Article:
Erkki Huhtamo

Erkki Huhtamo, media historian and pioneering media archaeologist, is Professor in the Department of Design Media Arts at the University of California, Los Angeles. He is the coeditor of Media Archaeology: Approaches, Applications, and Implications.

  • Illusions in Motion

    Illusions in Motion

    Media Archaeology of the Moving Panorama and Related Spectacles

    Erkki Huhtamo

    Tracing the cultural, material, and discursive history of an early manifestation of media culture in the making.

    Beginning in the late eighteenth century, huge circular panoramas presented their audiences with resplendent representations that ranged from historic battles to exotic locations. Such panoramas were immersive but static. There were other panoramas that moved—hundreds, and probably thousands of them. Their history has been largely forgotten. In Illusions in Motion, Erkki Huhtamo excavates this neglected early manifestation of media culture in the making. The moving panorama was a long painting that unscrolled behind a “window” by means of a mechanical cranking system, accompanied by a lecture, music, and sometimes sound and light effects. Showmen exhibited such panoramas in venues that ranged from opera houses to church halls, creating a market for mediated realities in both city and country.

    In the first history of this phenomenon, Huhtamo analyzes the moving panorama in all its complexity, investigating its relationship to other media and its role in the culture of its time. In his telling, the panorama becomes a window for observing media in operation. Huhtamo explores such topics as cultural forms that anticipated the moving panorama; theatrical panoramas; the diorama; the "panoramania" of the 1850s and the career of Albert Smith, the most successful showman of that era; competition with magic lantern shows; the final flowering of the panorama in the late nineteenth century; and the panorama's afterlife as a topos, traced through its evocation in literature, journalism, science, philosophy, and propaganda.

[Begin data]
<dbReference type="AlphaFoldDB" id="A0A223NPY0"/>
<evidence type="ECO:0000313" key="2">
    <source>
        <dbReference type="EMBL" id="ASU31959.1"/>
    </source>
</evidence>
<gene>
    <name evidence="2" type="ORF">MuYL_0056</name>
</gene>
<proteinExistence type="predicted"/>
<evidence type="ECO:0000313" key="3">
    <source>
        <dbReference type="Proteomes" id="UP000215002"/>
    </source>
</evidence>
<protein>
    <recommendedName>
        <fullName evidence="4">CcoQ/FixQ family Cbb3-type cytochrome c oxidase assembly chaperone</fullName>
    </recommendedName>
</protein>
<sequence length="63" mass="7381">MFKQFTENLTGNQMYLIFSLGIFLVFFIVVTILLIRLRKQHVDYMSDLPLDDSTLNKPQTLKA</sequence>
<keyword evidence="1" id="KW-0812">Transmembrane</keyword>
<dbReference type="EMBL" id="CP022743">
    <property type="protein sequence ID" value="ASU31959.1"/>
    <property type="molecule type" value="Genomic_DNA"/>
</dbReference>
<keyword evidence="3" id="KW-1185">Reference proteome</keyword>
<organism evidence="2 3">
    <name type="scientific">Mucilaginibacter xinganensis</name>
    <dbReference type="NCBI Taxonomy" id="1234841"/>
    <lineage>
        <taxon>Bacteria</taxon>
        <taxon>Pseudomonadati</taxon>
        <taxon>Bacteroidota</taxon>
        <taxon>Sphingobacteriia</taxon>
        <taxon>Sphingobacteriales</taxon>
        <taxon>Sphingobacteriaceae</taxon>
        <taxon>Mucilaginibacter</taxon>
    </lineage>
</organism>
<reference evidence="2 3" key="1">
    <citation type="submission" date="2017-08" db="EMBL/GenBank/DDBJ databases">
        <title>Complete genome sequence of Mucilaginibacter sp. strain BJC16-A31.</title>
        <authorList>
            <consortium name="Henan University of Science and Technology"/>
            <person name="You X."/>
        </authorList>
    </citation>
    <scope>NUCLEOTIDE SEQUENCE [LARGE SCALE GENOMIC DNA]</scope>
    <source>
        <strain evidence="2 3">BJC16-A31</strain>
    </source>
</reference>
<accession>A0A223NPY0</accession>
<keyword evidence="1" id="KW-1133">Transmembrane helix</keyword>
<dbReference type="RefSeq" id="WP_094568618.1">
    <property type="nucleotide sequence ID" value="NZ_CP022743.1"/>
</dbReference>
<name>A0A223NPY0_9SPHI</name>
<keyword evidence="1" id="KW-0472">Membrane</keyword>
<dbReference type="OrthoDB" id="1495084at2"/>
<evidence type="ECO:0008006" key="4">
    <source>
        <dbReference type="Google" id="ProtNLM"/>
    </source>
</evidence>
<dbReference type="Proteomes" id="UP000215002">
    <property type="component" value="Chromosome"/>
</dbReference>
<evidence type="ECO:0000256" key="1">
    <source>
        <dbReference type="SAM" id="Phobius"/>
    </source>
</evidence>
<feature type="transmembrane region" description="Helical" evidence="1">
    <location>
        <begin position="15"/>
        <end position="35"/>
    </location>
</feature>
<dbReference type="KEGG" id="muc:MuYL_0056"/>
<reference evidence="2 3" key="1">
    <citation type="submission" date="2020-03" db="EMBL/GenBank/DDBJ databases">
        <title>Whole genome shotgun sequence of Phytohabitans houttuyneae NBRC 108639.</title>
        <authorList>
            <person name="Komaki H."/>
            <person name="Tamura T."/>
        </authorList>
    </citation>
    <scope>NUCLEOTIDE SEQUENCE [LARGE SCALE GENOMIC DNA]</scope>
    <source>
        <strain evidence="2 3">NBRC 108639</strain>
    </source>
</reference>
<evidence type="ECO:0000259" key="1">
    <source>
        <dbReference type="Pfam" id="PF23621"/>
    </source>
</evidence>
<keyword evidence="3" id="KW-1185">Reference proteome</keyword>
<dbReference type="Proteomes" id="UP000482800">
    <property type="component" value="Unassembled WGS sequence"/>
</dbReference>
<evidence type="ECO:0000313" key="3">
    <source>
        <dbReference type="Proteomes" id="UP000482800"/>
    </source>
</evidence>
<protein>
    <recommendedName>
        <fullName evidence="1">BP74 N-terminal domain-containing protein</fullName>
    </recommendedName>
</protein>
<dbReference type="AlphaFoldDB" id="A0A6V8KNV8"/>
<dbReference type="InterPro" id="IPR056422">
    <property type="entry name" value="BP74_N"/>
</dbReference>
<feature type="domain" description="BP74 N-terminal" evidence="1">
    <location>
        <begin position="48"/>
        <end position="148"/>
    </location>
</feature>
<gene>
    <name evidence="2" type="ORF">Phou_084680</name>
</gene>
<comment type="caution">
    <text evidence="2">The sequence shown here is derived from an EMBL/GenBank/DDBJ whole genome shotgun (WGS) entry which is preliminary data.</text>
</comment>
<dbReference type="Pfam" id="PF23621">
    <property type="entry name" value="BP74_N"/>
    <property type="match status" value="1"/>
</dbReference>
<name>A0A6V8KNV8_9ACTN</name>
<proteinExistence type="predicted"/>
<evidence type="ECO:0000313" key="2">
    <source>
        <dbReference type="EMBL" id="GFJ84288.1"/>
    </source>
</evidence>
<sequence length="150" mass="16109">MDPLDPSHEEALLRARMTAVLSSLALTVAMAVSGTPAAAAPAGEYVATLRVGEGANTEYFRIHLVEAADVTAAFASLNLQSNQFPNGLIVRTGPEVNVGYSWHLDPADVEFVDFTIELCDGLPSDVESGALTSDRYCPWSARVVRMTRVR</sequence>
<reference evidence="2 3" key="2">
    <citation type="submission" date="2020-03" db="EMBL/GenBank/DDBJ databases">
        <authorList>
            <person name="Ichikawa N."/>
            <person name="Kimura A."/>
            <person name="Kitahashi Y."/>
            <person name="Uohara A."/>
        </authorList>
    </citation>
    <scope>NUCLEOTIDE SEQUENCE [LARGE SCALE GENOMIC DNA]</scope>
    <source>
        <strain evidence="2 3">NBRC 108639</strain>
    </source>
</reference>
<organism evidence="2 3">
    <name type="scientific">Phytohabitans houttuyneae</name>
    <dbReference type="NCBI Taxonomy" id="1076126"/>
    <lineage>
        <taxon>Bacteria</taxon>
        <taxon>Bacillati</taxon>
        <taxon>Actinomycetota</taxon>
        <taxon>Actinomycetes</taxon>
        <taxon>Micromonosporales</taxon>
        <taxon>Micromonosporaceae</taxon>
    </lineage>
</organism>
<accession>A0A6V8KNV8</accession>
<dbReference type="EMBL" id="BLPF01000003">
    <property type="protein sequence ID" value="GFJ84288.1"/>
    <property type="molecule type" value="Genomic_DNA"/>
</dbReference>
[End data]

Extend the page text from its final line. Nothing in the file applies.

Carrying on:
• Hardcover $55.00 £45.00

Contributor

  • Debugging Game History

    Debugging Game History

    A Critical Lexicon

    Henry Lowood and Raiford Guins

    Essays discuss the terminology, etymology, and history of key terms, offering a foundation for critical historical studies of games.

    Even as the field of game studies has flourished, critical historical studies of games have lagged behind other areas of research. Histories have generally been fact-by-fact chronicles; fundamental terms of game design and development, technology, and play have rarely been examined in the context of their historical, etymological, and conceptual underpinnings. This volume attempts to “debug” the flawed historiography of video games. It offers original essays on key concepts in game studies, arranged as in a lexicon—from “Amusement Arcade” to “Embodiment” and “Game Art” to “Simulation” and “World Building.”

    Written by scholars and practitioners from a variety of disciplines, including game development, curatorship, media archaeology, cultural studies, and technology studies, the essays offer a series of distinctive critical “takes” on historical topics. The majority of essays look at game history from the outside in; some take deep dives into the histories of play and simulation to provide context for the development of electronic and digital games; others take on such technological components of games as code and audio. Not all essays are history or historical etymology—there is an analysis of game design, and a discussion of intellectual property—but they nonetheless raise questions for historians to consider. Taken together, the essays offer a foundation for the emerging study of game history.